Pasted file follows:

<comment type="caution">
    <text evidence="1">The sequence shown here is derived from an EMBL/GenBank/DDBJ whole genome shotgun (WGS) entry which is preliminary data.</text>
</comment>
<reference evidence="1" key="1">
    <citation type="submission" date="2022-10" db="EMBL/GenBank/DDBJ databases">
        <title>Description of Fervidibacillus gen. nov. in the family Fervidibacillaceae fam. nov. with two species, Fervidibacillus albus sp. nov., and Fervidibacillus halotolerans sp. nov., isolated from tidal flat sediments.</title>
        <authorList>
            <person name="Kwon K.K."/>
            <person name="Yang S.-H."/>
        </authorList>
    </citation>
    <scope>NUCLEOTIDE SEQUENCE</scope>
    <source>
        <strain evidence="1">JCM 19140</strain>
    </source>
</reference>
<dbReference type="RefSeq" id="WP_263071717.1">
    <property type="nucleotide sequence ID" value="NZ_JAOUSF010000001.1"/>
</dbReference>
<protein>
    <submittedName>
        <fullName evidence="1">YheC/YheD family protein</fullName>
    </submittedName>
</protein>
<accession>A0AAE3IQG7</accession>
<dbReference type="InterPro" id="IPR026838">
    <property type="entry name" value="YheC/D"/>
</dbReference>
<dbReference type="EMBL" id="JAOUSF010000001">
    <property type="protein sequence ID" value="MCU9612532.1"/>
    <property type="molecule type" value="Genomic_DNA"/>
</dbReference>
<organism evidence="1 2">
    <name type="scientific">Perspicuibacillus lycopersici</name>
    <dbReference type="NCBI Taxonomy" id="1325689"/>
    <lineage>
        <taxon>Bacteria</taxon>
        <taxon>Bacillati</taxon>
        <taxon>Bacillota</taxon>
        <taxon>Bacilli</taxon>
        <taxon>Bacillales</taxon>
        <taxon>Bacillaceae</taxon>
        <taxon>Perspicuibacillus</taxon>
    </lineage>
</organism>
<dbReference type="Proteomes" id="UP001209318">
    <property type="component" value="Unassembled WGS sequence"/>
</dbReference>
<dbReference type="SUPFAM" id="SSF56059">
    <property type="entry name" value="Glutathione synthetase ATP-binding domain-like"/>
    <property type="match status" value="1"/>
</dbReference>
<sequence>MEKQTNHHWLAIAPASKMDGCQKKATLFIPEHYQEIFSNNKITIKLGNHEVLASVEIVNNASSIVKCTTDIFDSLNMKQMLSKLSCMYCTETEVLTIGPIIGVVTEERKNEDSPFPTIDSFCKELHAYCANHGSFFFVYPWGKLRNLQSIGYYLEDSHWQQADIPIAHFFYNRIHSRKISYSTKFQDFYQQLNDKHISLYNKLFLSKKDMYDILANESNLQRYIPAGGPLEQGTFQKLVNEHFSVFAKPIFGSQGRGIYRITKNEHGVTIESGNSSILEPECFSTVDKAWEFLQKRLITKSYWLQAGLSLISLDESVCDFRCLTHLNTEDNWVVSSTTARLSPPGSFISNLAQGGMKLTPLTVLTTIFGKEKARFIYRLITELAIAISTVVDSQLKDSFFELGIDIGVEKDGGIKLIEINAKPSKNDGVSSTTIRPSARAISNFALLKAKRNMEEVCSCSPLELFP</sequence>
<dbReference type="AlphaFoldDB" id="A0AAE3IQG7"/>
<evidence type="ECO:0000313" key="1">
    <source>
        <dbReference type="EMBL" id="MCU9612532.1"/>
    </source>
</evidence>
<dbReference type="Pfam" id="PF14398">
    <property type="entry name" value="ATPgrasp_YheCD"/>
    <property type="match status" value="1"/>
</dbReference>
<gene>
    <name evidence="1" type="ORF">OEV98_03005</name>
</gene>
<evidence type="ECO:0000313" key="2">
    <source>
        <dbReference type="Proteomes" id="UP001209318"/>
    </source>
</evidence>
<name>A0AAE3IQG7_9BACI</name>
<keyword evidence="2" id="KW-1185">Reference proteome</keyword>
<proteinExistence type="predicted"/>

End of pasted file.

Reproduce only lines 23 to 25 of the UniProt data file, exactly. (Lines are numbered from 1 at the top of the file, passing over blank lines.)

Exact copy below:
    </submittedName>
</protein>
<accession>A0AAE3IQG7</accession>